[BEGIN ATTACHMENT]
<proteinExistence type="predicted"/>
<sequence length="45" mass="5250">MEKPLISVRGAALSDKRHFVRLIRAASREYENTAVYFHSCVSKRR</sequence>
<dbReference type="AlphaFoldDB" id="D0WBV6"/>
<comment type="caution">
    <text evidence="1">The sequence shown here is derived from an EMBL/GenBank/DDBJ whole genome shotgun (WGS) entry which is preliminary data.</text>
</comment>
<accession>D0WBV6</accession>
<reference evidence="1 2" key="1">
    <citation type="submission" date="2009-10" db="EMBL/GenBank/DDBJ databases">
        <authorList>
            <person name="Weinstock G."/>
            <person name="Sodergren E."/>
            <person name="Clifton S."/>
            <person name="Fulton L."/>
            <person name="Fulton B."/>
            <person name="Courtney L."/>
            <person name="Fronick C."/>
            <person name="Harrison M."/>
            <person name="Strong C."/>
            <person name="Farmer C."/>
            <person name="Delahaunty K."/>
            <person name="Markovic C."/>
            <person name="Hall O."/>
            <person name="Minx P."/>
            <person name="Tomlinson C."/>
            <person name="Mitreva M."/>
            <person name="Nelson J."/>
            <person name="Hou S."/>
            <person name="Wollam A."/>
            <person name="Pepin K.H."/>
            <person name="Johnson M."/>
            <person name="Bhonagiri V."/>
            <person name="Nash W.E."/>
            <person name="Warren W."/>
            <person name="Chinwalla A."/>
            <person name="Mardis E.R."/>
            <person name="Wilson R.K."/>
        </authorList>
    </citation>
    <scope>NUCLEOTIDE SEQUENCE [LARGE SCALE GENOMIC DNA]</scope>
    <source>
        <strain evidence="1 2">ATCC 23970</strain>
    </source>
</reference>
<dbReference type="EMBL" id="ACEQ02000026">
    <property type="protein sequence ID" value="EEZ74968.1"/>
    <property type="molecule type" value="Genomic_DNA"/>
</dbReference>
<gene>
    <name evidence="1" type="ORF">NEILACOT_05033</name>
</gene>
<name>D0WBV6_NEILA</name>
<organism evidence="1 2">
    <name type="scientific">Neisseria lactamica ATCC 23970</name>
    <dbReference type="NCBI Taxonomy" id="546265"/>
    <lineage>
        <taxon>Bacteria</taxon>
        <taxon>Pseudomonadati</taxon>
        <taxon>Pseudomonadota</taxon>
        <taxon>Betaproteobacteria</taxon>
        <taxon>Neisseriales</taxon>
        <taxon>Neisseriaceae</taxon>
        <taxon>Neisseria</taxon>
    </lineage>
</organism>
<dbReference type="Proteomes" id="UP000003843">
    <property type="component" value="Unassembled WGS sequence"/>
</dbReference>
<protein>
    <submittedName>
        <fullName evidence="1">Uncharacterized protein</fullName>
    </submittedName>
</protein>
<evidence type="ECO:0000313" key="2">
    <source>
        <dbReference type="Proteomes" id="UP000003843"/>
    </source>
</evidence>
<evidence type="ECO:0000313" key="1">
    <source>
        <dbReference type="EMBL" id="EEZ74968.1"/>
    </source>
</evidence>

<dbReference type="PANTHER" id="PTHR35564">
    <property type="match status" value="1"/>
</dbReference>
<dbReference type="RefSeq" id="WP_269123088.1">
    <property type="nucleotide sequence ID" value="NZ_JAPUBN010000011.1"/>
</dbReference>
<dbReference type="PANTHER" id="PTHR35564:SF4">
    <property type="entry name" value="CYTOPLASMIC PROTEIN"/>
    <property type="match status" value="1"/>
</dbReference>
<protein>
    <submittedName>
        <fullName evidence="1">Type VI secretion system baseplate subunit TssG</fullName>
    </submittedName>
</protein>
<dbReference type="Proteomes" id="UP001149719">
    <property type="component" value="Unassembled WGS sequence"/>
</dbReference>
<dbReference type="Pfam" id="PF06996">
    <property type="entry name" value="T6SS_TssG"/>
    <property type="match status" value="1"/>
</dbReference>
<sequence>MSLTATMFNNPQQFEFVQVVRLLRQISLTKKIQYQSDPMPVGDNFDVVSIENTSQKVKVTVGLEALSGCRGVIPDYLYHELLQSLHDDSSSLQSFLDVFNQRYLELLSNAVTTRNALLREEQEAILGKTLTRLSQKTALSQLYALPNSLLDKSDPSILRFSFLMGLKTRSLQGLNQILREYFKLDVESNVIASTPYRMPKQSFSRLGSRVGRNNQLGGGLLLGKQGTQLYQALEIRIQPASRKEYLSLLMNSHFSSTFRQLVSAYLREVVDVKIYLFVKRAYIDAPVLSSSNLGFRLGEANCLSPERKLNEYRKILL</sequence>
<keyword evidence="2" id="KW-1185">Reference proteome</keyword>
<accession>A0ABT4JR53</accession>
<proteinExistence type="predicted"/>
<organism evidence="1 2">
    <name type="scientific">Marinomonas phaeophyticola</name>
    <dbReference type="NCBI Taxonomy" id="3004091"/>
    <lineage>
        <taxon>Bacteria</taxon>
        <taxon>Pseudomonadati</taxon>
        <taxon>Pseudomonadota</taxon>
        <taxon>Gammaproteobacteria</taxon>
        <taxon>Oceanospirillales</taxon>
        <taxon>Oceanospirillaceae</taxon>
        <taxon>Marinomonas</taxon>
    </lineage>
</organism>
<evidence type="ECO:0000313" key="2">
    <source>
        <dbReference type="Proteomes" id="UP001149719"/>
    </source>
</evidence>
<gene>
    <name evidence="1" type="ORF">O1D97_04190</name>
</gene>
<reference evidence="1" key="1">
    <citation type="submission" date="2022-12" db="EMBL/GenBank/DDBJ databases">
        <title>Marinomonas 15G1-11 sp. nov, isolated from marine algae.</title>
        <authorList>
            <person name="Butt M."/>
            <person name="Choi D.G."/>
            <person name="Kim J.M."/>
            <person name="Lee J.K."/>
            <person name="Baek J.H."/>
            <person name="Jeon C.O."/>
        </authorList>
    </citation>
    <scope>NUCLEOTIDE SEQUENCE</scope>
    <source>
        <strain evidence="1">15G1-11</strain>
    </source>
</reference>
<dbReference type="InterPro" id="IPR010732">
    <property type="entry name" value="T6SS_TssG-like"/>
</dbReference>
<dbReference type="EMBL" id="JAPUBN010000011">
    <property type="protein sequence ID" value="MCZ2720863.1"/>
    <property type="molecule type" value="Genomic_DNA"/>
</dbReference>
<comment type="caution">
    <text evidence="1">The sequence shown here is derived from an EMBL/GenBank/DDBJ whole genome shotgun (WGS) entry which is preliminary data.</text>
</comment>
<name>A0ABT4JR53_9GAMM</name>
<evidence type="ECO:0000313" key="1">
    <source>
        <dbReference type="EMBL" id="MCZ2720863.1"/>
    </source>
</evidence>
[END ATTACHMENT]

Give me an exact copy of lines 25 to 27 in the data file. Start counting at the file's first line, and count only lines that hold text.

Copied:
            <person name="Tomlinson C."/>
            <person name="Mitreva M."/>
            <person name="Nelson J."/>